UPDATE. SEE THE CUTE PANDA! Interesting graphs as well.
Our man in DC has a jaundiced look at the universal basic income idea. Still waiting for the results of the trial but anecdotally:
In the five years after suffering a job loss, a Finnish family of four that is eligible for housing assistance receives average benefits equal to 73 percent of previous wages, according to data from the Organization for Economic Cooperation and Development. That is nearly triple the level in the United States. …the social safety net…appears to be impeding the reinvigoration of the economy by discouraging unemployed people from working part time. …Mr. Saloranta has his eyes on a former Nokia employee who is masterly at developing prototypes. He only needs him part time. He could pay 2,000 euros a month (about $2,090). Yet this potential hire is bringing home more than that via his unemployment benefits. “It’s more profitable for him to just wait at home for some ideal job,” Mr. Saloranta complains.
After he stopped the waters from rising Barak Obama turned his attention to the Middle East.
During the eight years of the Obama administration, half a million Christians, Yazidis and Muslims were slaughtered in the Middle East by ISIS and other Islamic jihadists, in a genocidal campaign waged in the name of Islam and its God. Twenty million others were driven into exile by these same jihadist forces. Libya and Yemen became terrorist states. America – once the dominant foreign power and anti-jihadist presence in the region – was replaced by Russia, an ally of the monster regimes in Syria and Iran, and their terrorist proxies.
On the upside, the rising waters seem to be under control. More on the upside of increasing CO2, in addition to greening the planet and helping to increase crop yields the plants are getting better at using water.
Tracking deregulation under Trump. h/t Art Vandelay threadster. I have not done a count but this may help to placate people who think that Trump’s only achievement so far has been to end the war on coal and CO2.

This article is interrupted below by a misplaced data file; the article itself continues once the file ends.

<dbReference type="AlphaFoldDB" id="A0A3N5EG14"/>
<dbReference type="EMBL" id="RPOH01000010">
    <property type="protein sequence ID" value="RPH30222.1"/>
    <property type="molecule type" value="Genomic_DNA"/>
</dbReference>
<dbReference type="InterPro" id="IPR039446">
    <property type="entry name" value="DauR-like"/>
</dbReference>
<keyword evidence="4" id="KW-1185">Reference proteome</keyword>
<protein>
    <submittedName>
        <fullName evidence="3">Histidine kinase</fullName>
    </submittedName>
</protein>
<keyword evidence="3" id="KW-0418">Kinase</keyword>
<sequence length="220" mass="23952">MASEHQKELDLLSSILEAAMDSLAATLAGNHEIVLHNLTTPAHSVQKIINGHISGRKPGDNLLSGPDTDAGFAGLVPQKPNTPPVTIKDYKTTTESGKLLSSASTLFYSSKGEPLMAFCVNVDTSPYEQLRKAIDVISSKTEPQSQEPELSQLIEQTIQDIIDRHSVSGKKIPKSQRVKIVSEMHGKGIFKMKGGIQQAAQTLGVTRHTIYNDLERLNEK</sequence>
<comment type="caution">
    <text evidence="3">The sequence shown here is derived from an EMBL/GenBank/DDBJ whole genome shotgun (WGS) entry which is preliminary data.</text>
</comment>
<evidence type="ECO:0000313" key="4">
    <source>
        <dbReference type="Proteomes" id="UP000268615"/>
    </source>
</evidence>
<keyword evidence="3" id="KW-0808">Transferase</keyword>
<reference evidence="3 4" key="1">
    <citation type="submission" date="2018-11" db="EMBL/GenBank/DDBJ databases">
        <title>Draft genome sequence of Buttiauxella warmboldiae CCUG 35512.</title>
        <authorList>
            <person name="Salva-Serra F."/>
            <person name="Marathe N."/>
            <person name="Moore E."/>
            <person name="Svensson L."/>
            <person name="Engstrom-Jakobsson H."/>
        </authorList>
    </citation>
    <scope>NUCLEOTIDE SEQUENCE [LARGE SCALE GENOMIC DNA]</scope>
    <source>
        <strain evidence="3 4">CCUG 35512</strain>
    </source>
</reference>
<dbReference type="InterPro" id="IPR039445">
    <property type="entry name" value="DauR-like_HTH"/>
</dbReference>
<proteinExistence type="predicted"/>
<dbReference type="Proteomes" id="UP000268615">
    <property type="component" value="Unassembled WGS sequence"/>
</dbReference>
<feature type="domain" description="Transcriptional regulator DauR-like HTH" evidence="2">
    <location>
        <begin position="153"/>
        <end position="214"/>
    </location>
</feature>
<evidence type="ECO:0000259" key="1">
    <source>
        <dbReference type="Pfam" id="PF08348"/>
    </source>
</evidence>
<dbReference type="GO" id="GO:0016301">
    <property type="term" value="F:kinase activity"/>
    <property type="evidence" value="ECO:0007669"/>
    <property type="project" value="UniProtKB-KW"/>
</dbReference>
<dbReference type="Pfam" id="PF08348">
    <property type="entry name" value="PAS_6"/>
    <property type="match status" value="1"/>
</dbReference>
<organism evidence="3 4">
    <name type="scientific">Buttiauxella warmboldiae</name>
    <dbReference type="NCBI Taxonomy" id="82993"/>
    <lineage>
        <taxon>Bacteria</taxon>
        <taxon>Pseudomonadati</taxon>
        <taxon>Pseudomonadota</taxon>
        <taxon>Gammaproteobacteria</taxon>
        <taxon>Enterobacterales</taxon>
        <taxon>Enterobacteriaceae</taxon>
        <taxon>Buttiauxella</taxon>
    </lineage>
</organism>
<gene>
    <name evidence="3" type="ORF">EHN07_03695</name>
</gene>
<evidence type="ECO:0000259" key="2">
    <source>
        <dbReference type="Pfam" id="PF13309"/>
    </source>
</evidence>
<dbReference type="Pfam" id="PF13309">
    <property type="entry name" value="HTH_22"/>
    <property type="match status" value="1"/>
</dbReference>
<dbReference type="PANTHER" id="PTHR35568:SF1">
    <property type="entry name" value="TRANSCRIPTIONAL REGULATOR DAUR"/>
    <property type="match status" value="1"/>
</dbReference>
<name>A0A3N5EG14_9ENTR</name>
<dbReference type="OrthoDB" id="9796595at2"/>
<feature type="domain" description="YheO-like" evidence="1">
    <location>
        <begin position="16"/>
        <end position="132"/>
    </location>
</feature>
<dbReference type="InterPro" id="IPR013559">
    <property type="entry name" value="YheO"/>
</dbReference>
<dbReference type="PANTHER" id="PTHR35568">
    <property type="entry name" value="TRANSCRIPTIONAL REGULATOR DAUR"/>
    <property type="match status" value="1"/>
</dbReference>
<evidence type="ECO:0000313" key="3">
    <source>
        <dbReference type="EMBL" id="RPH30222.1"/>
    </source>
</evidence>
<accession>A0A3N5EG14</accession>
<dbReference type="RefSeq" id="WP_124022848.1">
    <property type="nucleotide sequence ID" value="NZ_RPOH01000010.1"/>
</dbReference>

For people with time to read. A lengthy demolition of one of the fashionable leftish memes that we suffer from a national inferiority complex – “the cultural cringe”. This the introduction to the CIS pamphlet which came out after the original publication in the quarterly Agenda. With the permission of the family (the author died on the road to Melbourne to watch a limited-over international cricket match) I put the essay on line. As a long-time test follower I never thought that any good would come from limited-over cricket.
The publication of this occasional paper signals an ambition on the part of the Centre for Independent Studies to pay more attention to broad cultural issues. This is not to say that such issues have been entirely overlooked in the past. But because of the need to maintain priorities for the allocation of limited resources, there has been an emphasis on economic and social issues. Of course liberalism is not just an economic doctrine, and its intellectual leadership from Adam Smith to Hayek has spoken to the human condition in the round. The cultural initiative extends the exploration of the liberal principles of freedom and individual responsibility into areas such as education arid the arts, which are afflicted by excessive state interference and debilitating fashions.